By David DeWeaver
For The Diamondback
The sound of students crowded around high-top tables and waiting in long lines for Korean noodles was not enough to drown out the K-pop.
Some were waiting to put on hanbok — traditional South Korean formal wear — while others wanted to apply foundation, eyeliner and other makeup to look like K-pop idols.
About 150 students signed up on Facebook to attend “A Night in Korea,” the first cultural event of its kind, organized by the Korean Student Association. The lines, however, indicated that more people heard about the event than organizers anticipated.
Sooho Park, KSA’s president, said he was surprised by the turnout.
“We’re like, ‘Oh, we’re not gonna get too many people.’ Understandable for a first event,” said Park, a senior kinesiology major. “But it’s crazy, man. I mean, I knew people enjoyed Korean culture but like, jeez. It was really good.”
The culture festival, held Friday in Stamp Student Union, introduced students to all things Korean.
A stage featured K-pop and classical dance performances. At more than a dozen tables around the room, enthusiastic students showed off Korean culture, old and new, from traditional clothing and musical instruments to K-pop makeup lessons.
If none of that struck a student’s fancy, they could try a range of Korean street food staples. On top of Korean noodles and kimchi, the options included Tteokbokki, a dish of chewy, stir-fried rice cakes resembling skinny cannoli, mixed with gochujang, a sort of spicy pepper sauce, and beondegi, or canned silkworm pupae, a Korean street food snack.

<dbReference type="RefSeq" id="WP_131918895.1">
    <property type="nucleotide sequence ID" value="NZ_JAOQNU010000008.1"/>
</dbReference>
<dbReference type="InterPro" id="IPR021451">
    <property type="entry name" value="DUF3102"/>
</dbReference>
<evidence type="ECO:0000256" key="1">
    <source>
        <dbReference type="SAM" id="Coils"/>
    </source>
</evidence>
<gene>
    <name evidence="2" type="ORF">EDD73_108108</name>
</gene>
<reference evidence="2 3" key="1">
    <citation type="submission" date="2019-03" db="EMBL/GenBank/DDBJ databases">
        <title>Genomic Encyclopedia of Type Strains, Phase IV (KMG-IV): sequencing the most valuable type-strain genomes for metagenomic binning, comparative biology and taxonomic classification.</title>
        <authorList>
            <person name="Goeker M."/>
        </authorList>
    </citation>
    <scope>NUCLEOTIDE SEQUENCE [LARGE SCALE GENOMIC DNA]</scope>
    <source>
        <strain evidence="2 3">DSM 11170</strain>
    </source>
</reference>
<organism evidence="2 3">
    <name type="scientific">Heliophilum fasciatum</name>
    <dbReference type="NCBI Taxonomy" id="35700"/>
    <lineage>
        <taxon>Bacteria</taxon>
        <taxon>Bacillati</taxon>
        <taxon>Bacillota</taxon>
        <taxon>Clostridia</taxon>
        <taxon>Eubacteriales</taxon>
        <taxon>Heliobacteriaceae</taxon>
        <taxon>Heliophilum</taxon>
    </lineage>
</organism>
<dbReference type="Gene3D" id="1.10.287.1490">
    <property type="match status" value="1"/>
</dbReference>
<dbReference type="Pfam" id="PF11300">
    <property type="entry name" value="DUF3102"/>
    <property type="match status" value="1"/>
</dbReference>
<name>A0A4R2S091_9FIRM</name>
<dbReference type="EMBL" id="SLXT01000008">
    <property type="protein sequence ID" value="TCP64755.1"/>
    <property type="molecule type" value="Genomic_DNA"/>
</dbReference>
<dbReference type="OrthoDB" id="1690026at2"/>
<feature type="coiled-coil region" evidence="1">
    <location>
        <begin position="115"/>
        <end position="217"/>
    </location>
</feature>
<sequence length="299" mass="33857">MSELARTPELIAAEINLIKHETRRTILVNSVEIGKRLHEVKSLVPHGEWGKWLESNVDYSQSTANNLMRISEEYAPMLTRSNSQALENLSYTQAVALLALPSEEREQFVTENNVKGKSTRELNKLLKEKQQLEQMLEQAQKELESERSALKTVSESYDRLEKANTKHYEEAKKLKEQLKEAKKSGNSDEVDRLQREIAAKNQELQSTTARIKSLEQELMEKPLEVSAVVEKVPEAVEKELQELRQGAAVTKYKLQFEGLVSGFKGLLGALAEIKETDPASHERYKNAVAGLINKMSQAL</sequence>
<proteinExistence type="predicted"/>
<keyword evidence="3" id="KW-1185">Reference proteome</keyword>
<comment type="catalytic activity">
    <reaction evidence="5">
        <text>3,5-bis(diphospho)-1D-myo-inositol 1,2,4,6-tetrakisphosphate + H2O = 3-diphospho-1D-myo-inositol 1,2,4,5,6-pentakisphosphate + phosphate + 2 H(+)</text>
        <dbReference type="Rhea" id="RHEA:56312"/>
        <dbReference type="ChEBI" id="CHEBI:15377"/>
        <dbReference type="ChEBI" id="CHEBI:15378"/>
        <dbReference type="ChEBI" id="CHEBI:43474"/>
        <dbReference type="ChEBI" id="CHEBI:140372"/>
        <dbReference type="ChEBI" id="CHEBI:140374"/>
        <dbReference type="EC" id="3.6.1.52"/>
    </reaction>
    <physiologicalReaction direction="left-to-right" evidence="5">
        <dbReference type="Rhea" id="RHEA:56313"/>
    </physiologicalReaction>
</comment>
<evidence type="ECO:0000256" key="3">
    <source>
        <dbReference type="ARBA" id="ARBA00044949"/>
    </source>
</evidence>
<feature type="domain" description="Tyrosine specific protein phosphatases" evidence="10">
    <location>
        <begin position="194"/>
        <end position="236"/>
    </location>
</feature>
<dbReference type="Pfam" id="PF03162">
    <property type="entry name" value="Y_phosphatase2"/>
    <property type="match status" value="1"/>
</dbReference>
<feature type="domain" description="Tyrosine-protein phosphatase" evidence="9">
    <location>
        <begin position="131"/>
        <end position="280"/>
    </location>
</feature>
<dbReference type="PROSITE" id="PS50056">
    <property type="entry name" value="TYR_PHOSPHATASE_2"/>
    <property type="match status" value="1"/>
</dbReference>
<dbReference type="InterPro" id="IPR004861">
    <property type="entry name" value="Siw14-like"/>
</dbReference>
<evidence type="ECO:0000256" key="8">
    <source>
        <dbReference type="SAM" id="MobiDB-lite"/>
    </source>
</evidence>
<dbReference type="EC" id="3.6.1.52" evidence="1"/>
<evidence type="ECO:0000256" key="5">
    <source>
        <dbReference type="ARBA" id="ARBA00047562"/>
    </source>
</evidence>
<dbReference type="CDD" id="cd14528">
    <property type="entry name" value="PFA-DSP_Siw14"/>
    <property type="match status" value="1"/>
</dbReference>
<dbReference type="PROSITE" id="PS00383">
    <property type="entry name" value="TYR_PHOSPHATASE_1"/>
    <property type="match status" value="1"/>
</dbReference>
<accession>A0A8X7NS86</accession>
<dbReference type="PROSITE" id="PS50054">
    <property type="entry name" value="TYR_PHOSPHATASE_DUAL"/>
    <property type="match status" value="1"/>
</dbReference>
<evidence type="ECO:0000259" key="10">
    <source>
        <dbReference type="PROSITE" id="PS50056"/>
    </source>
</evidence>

A table set up with two laptops allowed attendees to take turns playing League of Legends, a playful acknowledgment of South Korea’s love for the wildly popular online multiplayer game.
Claire Lee, a sophomore nursing major and also a member of KSA, agreed with Park that the event was a runaway success. KSA advertised through Facebook and on-campus flyers, but Lee said the attendance reflected the engagement of even non-Korean students with Korean pop culture.
Even students who’ve already graduated sometimes return for KSA events, Lee added.
“There’ve been so many different people every single meeting or event, and it’s just been awesome,” she said.
Stephan Loh, a junior computer science major, said the interconnectedness of Maryland’s Asian-American and Pacific Islander community helped get word about the event out quickly. Loh, who is a member of the Taiwanese American Student Association, said it’s normal for Asian-American students to support each other’s events.
“We brought a lot of TASA people. … We all came out to support,” Loh said. “We all help each other out.”
Loh then jokingly took the opportunity to promote TASA’s event, the annual Taiwanese Night Market scheduled for March 30.
“There’ll be more food booths, like food all the time instead of just one thing. There’ll be games, and culture, and a lot of other performances,” he said.
“And cheaper! It’s only $3! It’s like a real night market!” he added.